Watch CBS News

Public Safety Director Links Uptick In Homicides To Drug Trade

PITTSBURGH (KDKA) - City officials held a press conference Monday morning to address the recent spike in homicides in the City of Pittsburgh this year.

So far, there have been 41 homicides in Pittsburgh this year, which is on par with a record number set back in 1993.

There were 10 reported homicides in the month of July alone.

Public Safety Director Stephen Bucar said the uptick in homicides could be related to the drug trade.

"It seems to revolve around the drug trade – the drug trafficking trade. A lot of this violence is being perpetrated by those who are competing with each other for the finances associated with that trade," Bucar said.

The most recent homicide happened Sunday night in Northview Heights. The body of a man was found in a wooded area off of Penfort Street around 10 p.m.

Now, Public Safety officials are once again asking for the public's help to solve these homicides.

In response to a spike in the number of homicides, the East End will get 13 police recruits who were sworn in just last week.

"They're going to be sent to zone 5 beginning next week," says Acting Chief Regina McDonald of the Pittsburgh Police. "They will be doing training this week but they will be going to zone 5 next week and and they'll be assigned to walk beats."

This all comes as police continue to investigate the latest homicide: the discovery of a body near Northview Heights.

This year's homicide numbers spiked upward in July -- 11 homicides last month alone:

January - 5
February - 3
March - 6
April - 6
May - 4
June - 4
July - 11
August - 2

That brings the total for the year to surpass 40.

(Yearly mix)
That appears on pace to approach a record number like the 1993 record of 83 for the year.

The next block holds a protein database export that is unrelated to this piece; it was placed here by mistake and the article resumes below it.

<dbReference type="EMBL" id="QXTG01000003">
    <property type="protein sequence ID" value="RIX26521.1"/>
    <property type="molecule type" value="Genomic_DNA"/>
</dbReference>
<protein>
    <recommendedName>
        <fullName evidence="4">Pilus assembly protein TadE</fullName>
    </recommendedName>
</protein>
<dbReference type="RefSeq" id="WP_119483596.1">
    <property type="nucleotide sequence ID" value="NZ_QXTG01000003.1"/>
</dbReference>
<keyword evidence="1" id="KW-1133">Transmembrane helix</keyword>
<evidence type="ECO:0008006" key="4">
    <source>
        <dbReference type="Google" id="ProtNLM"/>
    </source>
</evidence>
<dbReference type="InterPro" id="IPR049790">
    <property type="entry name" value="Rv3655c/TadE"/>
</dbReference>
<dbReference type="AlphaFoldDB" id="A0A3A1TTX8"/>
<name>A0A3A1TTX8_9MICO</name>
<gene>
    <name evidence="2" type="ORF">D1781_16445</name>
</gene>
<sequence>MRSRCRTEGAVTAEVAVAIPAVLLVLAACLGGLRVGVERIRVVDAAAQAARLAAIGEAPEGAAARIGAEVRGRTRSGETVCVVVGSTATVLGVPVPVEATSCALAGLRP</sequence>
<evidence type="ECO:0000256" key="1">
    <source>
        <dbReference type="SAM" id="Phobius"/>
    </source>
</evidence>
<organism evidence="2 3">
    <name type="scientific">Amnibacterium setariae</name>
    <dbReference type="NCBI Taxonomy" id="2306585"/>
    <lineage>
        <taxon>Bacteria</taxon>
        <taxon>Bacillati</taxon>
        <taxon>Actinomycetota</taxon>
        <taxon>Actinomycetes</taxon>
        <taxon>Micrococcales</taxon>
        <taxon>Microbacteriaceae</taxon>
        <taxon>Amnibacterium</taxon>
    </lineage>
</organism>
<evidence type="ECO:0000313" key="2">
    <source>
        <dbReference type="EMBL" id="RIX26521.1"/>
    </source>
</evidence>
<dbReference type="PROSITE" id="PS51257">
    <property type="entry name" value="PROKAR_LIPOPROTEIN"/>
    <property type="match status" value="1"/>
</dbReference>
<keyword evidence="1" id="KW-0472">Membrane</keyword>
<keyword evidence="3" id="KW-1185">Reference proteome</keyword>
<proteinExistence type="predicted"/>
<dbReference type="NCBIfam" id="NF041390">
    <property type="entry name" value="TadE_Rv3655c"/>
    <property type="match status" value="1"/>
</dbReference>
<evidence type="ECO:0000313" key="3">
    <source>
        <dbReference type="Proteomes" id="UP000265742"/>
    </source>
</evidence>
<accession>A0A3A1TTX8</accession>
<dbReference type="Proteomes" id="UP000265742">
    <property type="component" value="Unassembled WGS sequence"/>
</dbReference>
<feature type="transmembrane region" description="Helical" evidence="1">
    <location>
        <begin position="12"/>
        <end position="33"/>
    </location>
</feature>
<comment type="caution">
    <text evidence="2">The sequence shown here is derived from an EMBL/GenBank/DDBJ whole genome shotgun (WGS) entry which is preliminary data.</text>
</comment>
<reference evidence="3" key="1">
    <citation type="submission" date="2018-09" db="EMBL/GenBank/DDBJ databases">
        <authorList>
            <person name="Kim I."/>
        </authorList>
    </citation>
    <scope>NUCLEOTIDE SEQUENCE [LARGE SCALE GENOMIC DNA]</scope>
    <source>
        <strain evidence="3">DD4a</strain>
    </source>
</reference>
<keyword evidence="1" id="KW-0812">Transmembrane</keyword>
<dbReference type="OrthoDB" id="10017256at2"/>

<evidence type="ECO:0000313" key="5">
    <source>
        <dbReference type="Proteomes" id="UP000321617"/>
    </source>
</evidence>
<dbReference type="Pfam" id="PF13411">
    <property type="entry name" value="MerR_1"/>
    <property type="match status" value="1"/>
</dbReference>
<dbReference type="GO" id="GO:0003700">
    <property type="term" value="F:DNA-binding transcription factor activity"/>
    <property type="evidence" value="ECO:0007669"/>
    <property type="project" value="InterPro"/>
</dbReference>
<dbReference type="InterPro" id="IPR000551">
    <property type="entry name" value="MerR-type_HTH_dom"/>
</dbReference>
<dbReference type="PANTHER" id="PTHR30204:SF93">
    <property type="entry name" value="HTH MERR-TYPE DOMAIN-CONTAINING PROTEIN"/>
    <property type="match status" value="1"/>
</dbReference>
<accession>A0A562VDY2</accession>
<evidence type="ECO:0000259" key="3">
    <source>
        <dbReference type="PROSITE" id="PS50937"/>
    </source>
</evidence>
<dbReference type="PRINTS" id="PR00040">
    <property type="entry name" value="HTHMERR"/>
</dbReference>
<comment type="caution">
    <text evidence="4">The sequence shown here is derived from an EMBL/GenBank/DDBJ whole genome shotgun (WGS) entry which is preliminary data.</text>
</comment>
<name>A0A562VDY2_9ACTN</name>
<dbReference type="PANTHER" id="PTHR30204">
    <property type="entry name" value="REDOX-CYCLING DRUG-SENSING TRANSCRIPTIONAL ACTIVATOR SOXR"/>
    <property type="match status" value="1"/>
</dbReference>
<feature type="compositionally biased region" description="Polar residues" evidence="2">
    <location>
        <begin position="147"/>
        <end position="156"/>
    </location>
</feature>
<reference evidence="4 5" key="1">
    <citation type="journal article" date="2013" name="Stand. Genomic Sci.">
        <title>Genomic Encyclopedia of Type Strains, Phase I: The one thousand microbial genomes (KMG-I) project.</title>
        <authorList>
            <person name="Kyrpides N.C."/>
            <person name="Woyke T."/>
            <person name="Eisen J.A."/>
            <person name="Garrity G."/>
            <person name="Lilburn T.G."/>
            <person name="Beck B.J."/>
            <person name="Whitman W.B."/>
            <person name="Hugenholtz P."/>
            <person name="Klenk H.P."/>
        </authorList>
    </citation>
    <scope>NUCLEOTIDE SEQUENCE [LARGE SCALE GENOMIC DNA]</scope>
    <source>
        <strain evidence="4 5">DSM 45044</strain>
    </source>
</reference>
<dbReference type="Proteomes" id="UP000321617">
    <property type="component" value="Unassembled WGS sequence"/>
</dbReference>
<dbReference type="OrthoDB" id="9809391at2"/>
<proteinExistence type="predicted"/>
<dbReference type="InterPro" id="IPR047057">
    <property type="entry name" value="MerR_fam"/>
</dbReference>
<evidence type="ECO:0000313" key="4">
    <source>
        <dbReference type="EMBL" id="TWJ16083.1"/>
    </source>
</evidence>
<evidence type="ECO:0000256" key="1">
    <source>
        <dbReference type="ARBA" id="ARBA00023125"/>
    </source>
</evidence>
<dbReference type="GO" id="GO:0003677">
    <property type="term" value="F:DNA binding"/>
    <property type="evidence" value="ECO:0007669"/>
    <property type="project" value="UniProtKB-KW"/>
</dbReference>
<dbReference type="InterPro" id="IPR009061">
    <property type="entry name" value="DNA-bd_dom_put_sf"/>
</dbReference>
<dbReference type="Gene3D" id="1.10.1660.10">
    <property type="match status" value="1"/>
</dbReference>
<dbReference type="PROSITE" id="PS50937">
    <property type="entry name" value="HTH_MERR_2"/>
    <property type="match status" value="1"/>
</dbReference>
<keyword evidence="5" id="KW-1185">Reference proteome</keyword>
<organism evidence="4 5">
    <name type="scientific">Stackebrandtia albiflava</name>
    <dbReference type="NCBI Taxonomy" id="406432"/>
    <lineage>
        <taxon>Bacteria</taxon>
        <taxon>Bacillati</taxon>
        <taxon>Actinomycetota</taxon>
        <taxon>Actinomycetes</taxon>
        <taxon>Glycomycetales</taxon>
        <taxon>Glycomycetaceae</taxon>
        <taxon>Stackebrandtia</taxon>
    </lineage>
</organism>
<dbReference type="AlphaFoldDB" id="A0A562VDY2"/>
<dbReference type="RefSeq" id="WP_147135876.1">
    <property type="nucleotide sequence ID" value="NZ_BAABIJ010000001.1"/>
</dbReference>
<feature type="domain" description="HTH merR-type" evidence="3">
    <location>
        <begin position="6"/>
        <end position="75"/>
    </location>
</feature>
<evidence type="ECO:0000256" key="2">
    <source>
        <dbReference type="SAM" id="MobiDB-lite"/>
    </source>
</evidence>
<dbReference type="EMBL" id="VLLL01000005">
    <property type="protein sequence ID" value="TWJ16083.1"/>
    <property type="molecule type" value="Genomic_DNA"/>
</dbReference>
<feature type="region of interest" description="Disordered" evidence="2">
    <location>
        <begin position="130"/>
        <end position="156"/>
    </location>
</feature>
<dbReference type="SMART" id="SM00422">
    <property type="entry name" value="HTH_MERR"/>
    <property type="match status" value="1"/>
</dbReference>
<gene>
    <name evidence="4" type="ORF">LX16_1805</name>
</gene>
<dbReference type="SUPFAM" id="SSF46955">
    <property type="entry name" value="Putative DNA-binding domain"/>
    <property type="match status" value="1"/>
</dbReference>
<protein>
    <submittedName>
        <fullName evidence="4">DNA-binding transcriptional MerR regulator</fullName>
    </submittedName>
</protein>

1993 - 83
2003 - 67
2008 - 74
2010 - 57
2013 - 46

Drug trafficking is behind it all says the city's new public safety director, Stephen Bucar. But he says predicting homicide rates isn't easy.

"It's very hard, its dangerous for us to speculate," he says. "One thing that holds true year after year after year if you look at crime statistics especially violent crime month by month typically the warm months, the warm weather months have a higher crime rate across the board."

And what of the public being asked to help police when there is a fear that witnesses can face retaliation?

"If you do have information you can remain completely anonymous," says Mayor Bill Peduto. "In other words we don't have a tracker on the phone of who's calling. Just some information that you may have which you might not think is very relevant can help us track and use some other information to find somebody."

Community organizations throughout Pittsburgh are reacting to a news conference held by police and government leaders on Monday night.

The Bloomfield-Garfield Corporation has a detailed public safety initiative to help police.

Advocates there make it their mission to encourage witnesses to come forward with information about unsolved crimes. That's one of the biggest challenges for investigators.

Deputy Director Aggie Brose told KDKA's Kym Gable, "what are we as a society? Call in with information. Let the police do their job. They can't do it alone."

Executive Director Rick Swartz says he eager to meet the 13 new officers that will be assigned to Zone 5.

"How much exposure can they get your neighborhood leaders before they set foot on the street? We can help them understand What our expectations are of how they do their jobs. what our expectations are how they do their jobs," he said.


More Local News
More Reports From Harold Hayes

Join The Conversation, Like KDKA On Facebook
Follow KDKA On Twitter


View CBS News In
CBS News App Open
Chrome Safari Continue
Be the first to know
Get browser notifications for breaking news, live events, and exclusive reporting.